Another example showing R’s flexibility and evolving geographic capabilities is interactive map making. As we’ll see in Chapter 9, the statement that R has “limited interactive [plotting] facilities” (Bivand, Pebesma, and Gómez-Rubio 2013) is no longer true. This is demonstrated by the following code chunk, which creates Figure 1.1 (the functions that generate the plot are covered in Section 9.4).

popup = c("Robin", "Jakub", "Jannes")
leaflet() |>
  addProviderTiles("NASAGIBS.ViirsEarthAtNight2012") |>
  addMarkers(lng = c(-3, 23, 11),
             lat = c(52, 53, 49), 
             popup = popup)

FIGURE 1.1: The blue markers indicate where the authors are from. The basemap is a tiled image of the Earth at night provided by NASA. Interact with the online version at r.geocompx.org, for example by zooming in and clicking on the popups.

It would have been difficult to produce Figure 1.1 using R (or any open source language for data science) a few years ago, let alone as an interactive map. This illustrates R’s flexibility and how, thanks to developments such as knitr and leaflet, it can be used as an interface to other software, a theme that will recur throughout this book. The use of R code, therefore, enables teaching geocomputation with reference to reproducible examples representing real world phenomena, rather than just abstract concepts.

The ‘R-spatial stack’ is easy to install and has comprehensive, well-maintained and highly interoperable packages. R has ‘batteries included’ with statistical functions as part of the base installation and hundreds of well-maintained packages implementing many cutting edge methods. With R, you can dive and get things working with surprisingly few lines of code, enabling you to focus on the geographic methods and data, rather than debugging and managing package dependencies. A particular strength of R is the ease with which it allows you to create publication quality interactive maps thanks to excellent mapping packages, as outlined in Chapter 9.

1.4 Software for geocomputation

R is a powerful language for geocomputation but there are many other options for geographic data analysis providing thousands of geographic functions. Awareness of other languages for geocomputation will help decide when a different tool may be more appropriate for a specific task, and place R in the wider geospatial ecosystem. This section briefly introduces the languages C++, Java and Python for geocomputation, in preparation for Chapter 10.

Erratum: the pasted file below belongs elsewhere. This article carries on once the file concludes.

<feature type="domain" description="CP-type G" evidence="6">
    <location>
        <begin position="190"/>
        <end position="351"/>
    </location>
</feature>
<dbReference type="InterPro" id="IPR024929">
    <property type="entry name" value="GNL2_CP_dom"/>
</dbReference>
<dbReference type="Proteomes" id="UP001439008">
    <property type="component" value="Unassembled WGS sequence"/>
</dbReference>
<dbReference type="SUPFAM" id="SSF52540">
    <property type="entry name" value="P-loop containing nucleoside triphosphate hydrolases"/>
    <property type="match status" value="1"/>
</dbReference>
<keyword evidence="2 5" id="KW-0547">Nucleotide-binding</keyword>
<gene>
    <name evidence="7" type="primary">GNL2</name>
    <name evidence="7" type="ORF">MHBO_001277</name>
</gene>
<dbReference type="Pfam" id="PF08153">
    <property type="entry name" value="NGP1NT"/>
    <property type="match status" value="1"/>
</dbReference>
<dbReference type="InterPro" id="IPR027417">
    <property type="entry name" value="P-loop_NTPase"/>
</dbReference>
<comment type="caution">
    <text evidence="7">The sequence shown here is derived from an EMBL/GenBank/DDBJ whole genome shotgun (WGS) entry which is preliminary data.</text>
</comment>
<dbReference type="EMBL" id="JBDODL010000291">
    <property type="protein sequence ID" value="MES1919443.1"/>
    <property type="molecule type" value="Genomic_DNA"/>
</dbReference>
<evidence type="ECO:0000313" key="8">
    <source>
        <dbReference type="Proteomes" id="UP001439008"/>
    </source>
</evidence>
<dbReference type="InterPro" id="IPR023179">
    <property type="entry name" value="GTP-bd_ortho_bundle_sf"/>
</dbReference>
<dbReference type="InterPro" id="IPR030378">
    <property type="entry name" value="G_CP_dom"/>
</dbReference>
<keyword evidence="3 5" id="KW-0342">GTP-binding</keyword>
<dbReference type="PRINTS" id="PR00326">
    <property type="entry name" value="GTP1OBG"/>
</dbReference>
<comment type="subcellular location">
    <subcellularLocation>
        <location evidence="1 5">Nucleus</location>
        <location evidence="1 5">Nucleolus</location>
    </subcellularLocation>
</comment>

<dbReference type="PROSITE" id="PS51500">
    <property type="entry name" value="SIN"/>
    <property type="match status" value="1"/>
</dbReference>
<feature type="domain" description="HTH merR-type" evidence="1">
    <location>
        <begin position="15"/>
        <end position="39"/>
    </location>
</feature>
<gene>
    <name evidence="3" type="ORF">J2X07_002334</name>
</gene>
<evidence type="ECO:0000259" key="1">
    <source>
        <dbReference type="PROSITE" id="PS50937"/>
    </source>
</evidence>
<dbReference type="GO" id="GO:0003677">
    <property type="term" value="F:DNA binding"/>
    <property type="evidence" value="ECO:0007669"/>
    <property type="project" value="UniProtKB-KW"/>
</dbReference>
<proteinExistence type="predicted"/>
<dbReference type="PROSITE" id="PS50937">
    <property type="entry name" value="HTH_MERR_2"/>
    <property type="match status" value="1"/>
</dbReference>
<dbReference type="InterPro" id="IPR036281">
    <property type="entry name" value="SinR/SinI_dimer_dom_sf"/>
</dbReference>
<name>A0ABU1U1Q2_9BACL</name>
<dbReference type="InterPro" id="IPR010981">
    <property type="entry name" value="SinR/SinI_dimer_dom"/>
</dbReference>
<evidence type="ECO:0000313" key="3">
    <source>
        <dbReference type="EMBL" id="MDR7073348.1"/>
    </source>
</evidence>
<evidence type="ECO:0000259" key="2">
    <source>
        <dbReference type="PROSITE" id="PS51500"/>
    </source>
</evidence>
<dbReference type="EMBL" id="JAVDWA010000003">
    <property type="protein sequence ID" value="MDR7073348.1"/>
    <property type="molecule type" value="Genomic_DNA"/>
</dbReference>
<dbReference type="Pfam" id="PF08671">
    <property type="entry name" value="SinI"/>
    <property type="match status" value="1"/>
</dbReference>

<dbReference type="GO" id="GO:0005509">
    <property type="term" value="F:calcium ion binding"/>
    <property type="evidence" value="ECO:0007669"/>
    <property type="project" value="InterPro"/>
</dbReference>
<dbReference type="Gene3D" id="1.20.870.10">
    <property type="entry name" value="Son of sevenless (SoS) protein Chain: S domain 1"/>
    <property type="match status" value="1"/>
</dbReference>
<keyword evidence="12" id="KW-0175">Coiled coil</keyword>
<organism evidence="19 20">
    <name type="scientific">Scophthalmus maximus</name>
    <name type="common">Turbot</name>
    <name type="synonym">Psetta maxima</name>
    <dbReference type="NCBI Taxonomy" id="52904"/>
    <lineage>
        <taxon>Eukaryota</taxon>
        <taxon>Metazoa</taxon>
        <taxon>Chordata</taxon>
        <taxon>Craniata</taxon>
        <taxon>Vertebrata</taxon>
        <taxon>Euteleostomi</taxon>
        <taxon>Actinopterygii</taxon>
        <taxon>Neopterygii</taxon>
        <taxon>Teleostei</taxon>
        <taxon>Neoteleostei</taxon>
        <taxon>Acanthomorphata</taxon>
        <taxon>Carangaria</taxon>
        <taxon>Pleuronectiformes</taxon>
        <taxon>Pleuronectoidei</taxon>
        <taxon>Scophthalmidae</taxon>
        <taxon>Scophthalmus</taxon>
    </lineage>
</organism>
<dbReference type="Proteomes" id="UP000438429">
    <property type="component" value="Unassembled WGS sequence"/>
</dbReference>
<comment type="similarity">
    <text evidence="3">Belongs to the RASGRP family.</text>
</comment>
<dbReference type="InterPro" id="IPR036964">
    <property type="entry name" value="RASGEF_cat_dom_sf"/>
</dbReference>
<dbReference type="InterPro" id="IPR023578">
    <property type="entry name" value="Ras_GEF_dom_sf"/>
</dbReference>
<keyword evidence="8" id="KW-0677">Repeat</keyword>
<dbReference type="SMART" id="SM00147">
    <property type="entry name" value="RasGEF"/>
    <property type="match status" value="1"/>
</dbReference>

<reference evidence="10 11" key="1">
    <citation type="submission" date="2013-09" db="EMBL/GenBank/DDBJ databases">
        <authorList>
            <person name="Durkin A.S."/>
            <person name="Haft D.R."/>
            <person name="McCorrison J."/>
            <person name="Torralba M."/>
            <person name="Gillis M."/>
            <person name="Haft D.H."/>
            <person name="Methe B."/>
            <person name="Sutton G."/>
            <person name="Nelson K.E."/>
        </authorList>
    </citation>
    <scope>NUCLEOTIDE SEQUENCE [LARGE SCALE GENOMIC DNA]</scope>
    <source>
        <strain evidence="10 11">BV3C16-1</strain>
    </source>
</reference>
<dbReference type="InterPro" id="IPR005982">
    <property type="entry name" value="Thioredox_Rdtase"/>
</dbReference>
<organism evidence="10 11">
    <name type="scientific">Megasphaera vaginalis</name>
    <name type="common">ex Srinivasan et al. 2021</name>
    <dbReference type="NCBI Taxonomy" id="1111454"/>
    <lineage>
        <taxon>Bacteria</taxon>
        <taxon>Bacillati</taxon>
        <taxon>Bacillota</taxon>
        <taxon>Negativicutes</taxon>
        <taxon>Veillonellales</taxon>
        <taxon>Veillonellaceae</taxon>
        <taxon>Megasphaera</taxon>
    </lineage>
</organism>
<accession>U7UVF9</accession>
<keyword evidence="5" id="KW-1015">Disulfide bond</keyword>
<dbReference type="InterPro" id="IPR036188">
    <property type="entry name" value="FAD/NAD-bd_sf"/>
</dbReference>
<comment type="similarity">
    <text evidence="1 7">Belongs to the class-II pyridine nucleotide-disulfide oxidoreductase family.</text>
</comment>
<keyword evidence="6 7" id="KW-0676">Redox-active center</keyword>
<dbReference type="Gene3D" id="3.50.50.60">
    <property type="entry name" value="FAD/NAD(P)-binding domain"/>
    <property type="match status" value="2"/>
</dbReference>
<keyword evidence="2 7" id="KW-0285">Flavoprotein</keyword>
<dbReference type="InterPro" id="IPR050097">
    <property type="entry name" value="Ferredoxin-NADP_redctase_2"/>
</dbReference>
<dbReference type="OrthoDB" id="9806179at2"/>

An important feature of R (and Python) is that it is an interpreted language. This is advantageous because it enables interactive programming in a Read–Eval–Print Loop (REPL): code entered into the console is immediately executed and the result is printed, rather than waiting for the intermediate stage of compilation. On the other hand, compiled languages such as C++ and Java tend to run faster (once they have been compiled).

C++ provides the basis for many GIS packages such as QGIS, GRASS GIS and SAGA so it is a sensible starting point. Well-written C++ is very fast, making it a good choice for performance-critical applications such as processing large geographic datasets, but is harder to learn than Python or R. C++ has become more accessible with the Rcpp package, which provides a good ‘way in’ to C programming for R users. Proficiency with such low-level languages opens the possibility of creating new, high-performance ‘geoalgorithms’ and a better understanding of how GIS software works (see Chapter 11). However, it is not necessary to learn C++ to use R for geocomputation.

Python is an important language for geocomputation especially because many Desktop GIS such as GRASS GIS, SAGA and QGIS provide a Python API (see Chapter 10). Like R, Python is a popular language for data science. Both languages are object-oriented, and have many areas of overlap, leading to initiatives such as the reticulate package that facilitates access to Python from R and the Ursa Labs initiative to support portable libraries to the benefit of the entire open source data science ecosystem.

In practice both R and Python have their strengths and to some extent which you use is less important than the domain of application and communication of results. Learning either will provide a head-start in learning the other. However, there are major advantages of R over Python for geocomputation. This includes its much better support of the geographic raster data model in the language itself (see Chapter 2) and corresponding visualization possibilities (see Chapters 2 and 9). Equally important, R has unparalleled support for statistics, including spatial statistics, with hundreds of packages (unmatched by Python) supporting thousands of statistical methods.